The Pan Am Clipper finally landed in Panama City, just at sundown. My mother, my little brother and I had been flying for seventeen hours, and everyone was a little cranky. It seemed like it had been at least a month since we’d departed from New Orleans International Airport, on our way to my Dad’s new assignment with the Caribbean Air Command in the Canal Zone. The commercial airport in the Republic was here in the capital, which meant we would have to drive across the isthmus.
The cross isthmus highway was a relic of the U.S. Corp of Engineers construction of the Canal in 1914, and little had been done to improve it since. It was in the wee hours of the morning before we entered the Caribbean City of Colon. The streets were still crowded, and we could hear a hundred radios playing Latin music. Soon we left the hubbub of Colon, crossed over a wide tree shaded boulevard, and entered the Canal Zone and the little town of Cristobel. It was like returning to the States.
After a quiet drive, we went through the guarded gates of a military post. In this case, the sign said it was Fort Gulick, and it belonged to the U.S. Army. Dad followed the signs directing us to Non Commission Officers Housing, and soon we were home. Home proved to be duplex apartment built up on concrete pillars, with parking underneath. The interior was furnished in WWII period G.I. issue, and it felt exactly like all of the other posts we had lived on.
The next morning I had breakfast, and was sent to a street corner crowded with other kids to await the school bus. I looked around, and all I could see behind the houses appeared to be an impenetrable jungle. We had been stationed at Lowery Army Air Corp field in Denver, and on the grounds of an abandoned base in Spokane, Washington, but nothing like this. Strange or not, I had been the new kid enough times to have learned the drill for first day at a new school, and I decided to implement it on the bus.
I was mid-way through the third grade and had turned nine the previous September, and this would be the seventh new school since I’d started the first grade in Mobile, Alabama, when Dad got back from WWII. Clearly, this wasn’t my first rodeo. When I got on the bus, I looked around for the meekest, mildest looking kid I could find. I spotted him right away: a thin, pale little kid with braces and coke bottle bottom glasses. He’d be perfect.
I slid into the seat next to him, and I could see that he was shocked that anyone would sit with him. I said,
“Hi, I’m Tommy, what’s your name?”
He looked up apprehensively and replied,
“I’m Robert. You’re new aren’t you?”
“Yeah, my first day. How long have you lived here?”
“We moved here last year in the second grade, from Washington, D.C. My Dad is an MP.”
Well that certainly doesn’t help with your social position. I thought, nobody liked MP’s or their kids.
“Let me ask you something. Who would you say was the meanest, toughest kid on the bus?”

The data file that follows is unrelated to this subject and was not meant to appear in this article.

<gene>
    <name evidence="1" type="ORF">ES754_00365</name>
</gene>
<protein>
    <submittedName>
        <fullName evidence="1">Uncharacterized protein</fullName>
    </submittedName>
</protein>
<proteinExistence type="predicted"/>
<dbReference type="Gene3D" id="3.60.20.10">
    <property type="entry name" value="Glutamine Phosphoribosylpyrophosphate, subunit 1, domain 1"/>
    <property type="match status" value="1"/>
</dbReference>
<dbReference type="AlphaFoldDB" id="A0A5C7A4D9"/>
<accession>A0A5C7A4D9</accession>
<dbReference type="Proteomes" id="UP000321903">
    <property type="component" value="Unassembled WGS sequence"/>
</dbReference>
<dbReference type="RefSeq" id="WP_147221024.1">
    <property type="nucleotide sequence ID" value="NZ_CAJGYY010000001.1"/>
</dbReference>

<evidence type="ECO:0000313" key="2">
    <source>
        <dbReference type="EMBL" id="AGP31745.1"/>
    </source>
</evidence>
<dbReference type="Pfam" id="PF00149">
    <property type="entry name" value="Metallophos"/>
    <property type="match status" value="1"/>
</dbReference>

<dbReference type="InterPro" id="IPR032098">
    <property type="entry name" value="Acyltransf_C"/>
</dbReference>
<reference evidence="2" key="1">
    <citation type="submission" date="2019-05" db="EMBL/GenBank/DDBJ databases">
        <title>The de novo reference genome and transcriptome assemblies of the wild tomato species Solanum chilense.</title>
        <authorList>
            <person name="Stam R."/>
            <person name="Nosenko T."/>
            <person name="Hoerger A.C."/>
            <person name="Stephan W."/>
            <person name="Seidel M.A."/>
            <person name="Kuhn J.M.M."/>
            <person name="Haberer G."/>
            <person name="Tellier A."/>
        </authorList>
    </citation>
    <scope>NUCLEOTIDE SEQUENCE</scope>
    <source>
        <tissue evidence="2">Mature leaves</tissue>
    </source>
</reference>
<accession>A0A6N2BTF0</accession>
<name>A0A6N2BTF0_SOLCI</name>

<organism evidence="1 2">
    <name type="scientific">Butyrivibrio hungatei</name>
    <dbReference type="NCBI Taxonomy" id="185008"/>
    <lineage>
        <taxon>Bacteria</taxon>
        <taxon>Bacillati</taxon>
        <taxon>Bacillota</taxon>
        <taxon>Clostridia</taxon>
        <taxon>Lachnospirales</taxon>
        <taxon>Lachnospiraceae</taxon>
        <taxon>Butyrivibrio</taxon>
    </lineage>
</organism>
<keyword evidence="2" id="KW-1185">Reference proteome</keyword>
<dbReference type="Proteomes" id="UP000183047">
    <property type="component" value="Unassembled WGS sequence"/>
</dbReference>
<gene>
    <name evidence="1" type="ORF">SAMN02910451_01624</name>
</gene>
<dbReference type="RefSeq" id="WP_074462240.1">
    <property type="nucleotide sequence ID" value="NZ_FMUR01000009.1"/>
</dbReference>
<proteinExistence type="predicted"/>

“You mean the whole bus?”
“Naw, just the guys in our grade.”
“The meanest guy doesn’t ride our bus; he lives in Cristobal and walks to school with his gang.”
“How about pointing him out when we get there, okay?”
“I don’t know why you would want to know, except to keep away from him, he’s a real jerk.”
“What’s his name?”
“Clarence, but he hates it. Everyone calls him Spike.”
When we got off the bus, all of the kids were milling around the schoolyard waiting for the first bell to sound. Robert nudged me and pointed to a group of three kids sitting on the building steps and said,
“There’s Spike and his buddies, sitting over there.”
“Which one is Spike?”
“He’s the big one, with the baseball cap. I’d leave them alone if I were you.”
“Nothing to worry about, I’m just going to go over and introduce myself.”
I strolled across the lawn until I was even with the group of kids, and reached out and snatched the cap off Spike’s head and said,
“C’mon Clarence, see if you can get your hat back.”
It took less than a second for the fire to rise in Spike’s eyes. He grunted something unintelligible and pushed to his feet. While both of his hands were being used to gain his bearings, I landed a right jab to his nose, splattering blood all over his face. I followed up with a left hook and another jab. Spike decided he’d had enough and covered his head and whimpered. I looked around at his buddies and asked,
“Anybody got a problem?”
They all looked at me in stunned disbelief, but no one said a word.
“I didn’t think so,” I added, “but if you change your mind, just check with my manager, Robert, okay?”
Spike and his buddies walked away, to get him cleaned up, I supposed, and I walked back to where Robert was standing, looking like a duck that had been hit in the head with a wooden spoon. As I walked up he said,
“Are you crazy? Spike’ll kill you!
“I seriously doubt that. In fact, I just told them that you were my manager, if anyone wanted a rematch.”
“Now you’re gonna get me killed.”
“Naw, your best friend is now the meanest kid in the third grade.”